Thursday, June 04, 2009
The Gate of Heavenly Peace
Between April 18th and June 4th, 1989, crowds of over 300,000 people gathered and protested government corruption and the failure of China's Communist Party to fulfill their role as protector and provider for its people.
Out of that protest came hope, and amazing stories of courage. I spent the evening preparing for this memorial post by reviewing the images that came out of the Forbidden City when I was 15. The ubiquitous Tank Man image of the guy waving off the tanks with his coat. The people chanting, going on hunger strikes, standing up for democracy in the birthplace of the Communist Regime. It was a beautiful and terrible series of events that unfolded there.
As I watched the videos on YouTube that encapsulated that fateful day, I was entranced by their carving and sculpting of the statue of the Goddess of Democracy. The symbolism to this magician of their talisman creation was overpowering, awe inspiring. She's a beautiful lady, that goddess. The expression on her face, carved by the dissidents who dared to believe they would not only survive but make an impact for change in their culture is haunting.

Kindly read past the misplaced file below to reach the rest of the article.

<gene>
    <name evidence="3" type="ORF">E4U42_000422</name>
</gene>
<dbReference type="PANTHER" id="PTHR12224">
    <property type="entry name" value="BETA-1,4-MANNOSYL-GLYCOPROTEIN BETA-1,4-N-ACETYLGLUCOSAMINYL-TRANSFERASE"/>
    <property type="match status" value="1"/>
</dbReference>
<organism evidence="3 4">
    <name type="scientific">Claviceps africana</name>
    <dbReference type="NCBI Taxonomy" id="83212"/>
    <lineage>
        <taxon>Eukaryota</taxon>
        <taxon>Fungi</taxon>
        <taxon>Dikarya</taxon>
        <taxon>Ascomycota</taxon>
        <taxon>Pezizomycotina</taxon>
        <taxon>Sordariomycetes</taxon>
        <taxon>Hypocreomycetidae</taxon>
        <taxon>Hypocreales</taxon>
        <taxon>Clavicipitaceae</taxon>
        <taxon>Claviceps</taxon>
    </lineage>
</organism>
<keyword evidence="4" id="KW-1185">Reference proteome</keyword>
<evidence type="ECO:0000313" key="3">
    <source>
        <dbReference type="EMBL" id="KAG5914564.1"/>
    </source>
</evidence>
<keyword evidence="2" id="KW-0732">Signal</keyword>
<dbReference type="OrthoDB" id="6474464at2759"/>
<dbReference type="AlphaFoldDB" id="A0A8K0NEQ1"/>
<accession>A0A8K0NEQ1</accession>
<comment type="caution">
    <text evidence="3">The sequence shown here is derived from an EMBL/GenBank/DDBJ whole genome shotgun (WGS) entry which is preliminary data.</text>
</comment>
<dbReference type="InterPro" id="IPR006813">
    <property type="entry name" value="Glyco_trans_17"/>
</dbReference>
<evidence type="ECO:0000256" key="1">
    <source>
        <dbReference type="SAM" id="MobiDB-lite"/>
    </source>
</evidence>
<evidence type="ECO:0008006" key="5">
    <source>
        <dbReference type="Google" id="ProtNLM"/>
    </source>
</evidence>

On June 4th, 20 years ago today, China had enough and sent in their troops. Hundreds of people were massacred. In footage from that night from BBC, you can hear he shots fired, and see the people dying. 20 years later, China is still a Communist monolith, a stronger World Power than they were back then, and every bit as frightening to those of its people it doesn't approve of as it was in 1989. It's such a paradox. They own so much of America's money that we don't dare demand anything from them. The whole Tibet thing is disgusting, and it's all about water. Yet they hosted the Olympics last year and the world supported them, hoping it would make an impact.
It's a freakishly bizarre situation.
So I'm thinking about the magical properties of the talisman they made. The symbolism of sculpting the goddess in front of the gate of heavenly peace is incredibly potent. And yet, they obviously failed to accomplish their intent. China's no more democratic than it was. Where is the result of their ritual? They inspired people around the world, and brought global attention to their movement, but they're still oppressed and living without freedom.
Are we any different in our American, European, Middle Eastern, Australian, or Indian worlds? I wonder about that a lot.
I usually like to have a decisive conclusion to my posts, but I don't have one for this one. I don't know if their rebellious stance was good or bad. I don't know if a more capitalist Communism is a move towards something better or worse. I can't say that democracy is a better form of government. I don't know that their magical act was successful or a failure.
I can say that what they did is inspiring, and their sacrifice deserves to be remembered. It is noble, if stupid and pointless in the end, to stand up for what is right. It is not profitable. It is not always effective. But it is damned straight.
Labels: RO's Musings